The observed proportional growth of receptive fields is required to maintain spacing and connectivity, yet the underlying molecular mechanisms have not been fully elucidated. Both, activity-dependent and activity-independent mechanisms, are known to contribute to circuit refinement and stability5. How either of these is required for network scaling and specificity during organismal growth remains to be elucidated in detail. Our results point to growth-related factors as major players in this process: Tao function restricts dendritic and synaptic growth during Drosophila larval development, which is critical for maintaining circuit specificity. Tao prevents dendritic overgrowth in a cell-autonomous fashion suggesting its activity is tightly controlled, possibly by extrinsic signals required to coordinate synaptic growth of partner neurons. This suggests a prime role for Tao kinase in maintaining the growth-related balance of dendrites, synapses, and network function. Previous studies have implicated that dendrite placement and growth of dendritic arbors can alter or increase synaptic input, respectively8,57,58. Similarly, synaptic domains are frequently defined by exclusion mechanisms suggesting that overriding these restrictive cues can result in aberrant connectivity59. While connection specificity seems to be in part encoded by cell type-specific expression of synaptic adhesion molecules, domain-specific axon targeting and dendrite placement are likely critical to prevent innervation of alternative neuronal targets. Consistently, driving neuronal growth by constitutive-active Ras overexpression resulted in Tao-like dendritic and postsynaptic overgrowth. In contrast, Rac1 overactivation had detrimental effects on A08n dendritic field organization and significantly reduced A08n postsynapse density. While Ras and Rac-driven signals have been implicated in dendritic and synaptic growth, they differentially regulate dendritic field organization and synaptogenesis60,61. Although it remains to be shown if Ras and Tao-dependent pathways are linked, the regulation of growth-promoting and growth-limiting factors in general might play a pivotal role not only in scaling growth, but also in restricting synaptic connectivity to the appropriate domain.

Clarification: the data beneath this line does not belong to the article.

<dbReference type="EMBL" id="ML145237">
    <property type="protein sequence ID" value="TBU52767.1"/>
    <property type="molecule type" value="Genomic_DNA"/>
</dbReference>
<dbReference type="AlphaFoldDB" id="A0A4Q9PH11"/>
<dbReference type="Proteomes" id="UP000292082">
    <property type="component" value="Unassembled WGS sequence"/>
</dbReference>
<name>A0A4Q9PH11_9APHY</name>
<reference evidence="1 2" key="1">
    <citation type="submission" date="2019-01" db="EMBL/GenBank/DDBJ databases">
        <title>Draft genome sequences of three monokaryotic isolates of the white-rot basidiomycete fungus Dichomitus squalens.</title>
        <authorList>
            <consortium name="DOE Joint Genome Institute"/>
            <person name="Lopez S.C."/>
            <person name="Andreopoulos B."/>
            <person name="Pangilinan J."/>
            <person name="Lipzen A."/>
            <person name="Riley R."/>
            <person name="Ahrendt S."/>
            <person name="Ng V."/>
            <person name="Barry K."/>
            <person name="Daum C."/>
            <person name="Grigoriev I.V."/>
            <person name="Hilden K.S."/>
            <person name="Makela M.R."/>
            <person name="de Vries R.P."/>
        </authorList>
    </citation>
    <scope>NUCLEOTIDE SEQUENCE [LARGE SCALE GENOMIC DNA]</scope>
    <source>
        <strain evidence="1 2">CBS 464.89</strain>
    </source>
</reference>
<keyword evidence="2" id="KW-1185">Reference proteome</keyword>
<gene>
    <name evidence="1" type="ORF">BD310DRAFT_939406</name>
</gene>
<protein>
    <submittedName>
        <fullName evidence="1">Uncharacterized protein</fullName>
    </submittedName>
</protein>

Many sensory networks including tectal neurons in tadpole and the larval visual circuit show extensive sensory input and activity-dependent control of dendritic arborization and synaptic growth during development33,53,62. Similarly, steroid hormone signaling by ecdysone is required to scale motor neuron dendrites and activity during transition from the second to the third instar larval stage8. While it remains to be shown if Tao kinase is involved in activity-dependent adjustments of dendritic and synaptic growth, sensory input and neuronal activity have been shown to adjust nociceptive output and fine-scale topography of C4da neuron axon projections, respectively26,52. This suggests that the nociceptive circuit is subject to structural and functional plasticity responding to both growth and activity-related cues. As Tao kinase signaling has been linked to dendrite growth and cytoskeletal regulation35,39,63,64, it is likely that it controls the intracellular machinery required to coordinate actin and microtubule dynamics in response to extrinsic signals, thus regulating scaled dendritic and synaptic growth.
Our data show that Tao’s role in proportional growth is likely conserved as its closest human orthologue Taok2 was able to substitute for Drosophila Tao function. Interestingly, an ASD-linked kinase-impaired Taok2 variant38 did not recover function suggesting that Tao kinase activity is essential for its role in growth regulation. Moreover, it suggests that mutations altering Taok2 activity regulate connectivity during development, thus contributing to network changes linked to ASDs. Loss of Taok2 in mice results in altered dendritic morphology and spine stability39,40,64, and Taok2 knockout mice display impaired social behavior and learning flexibility38. Likewise, other ASD mouse models show altered mechanosensory circuit connectivity and behavior65, which likely contribute to ASD-linked sensory alterations. Similarly to our Tao phenotype, loss of the growth pathway inhibitor PTEN in mice results in dendritic overgrowth and increased spine density, giving rise to ASD-like physiological and behavioral defects66. Thus growth-related alterations in neuronal morphology can substantially alter connectivity and contribute to pathological behavioral changes.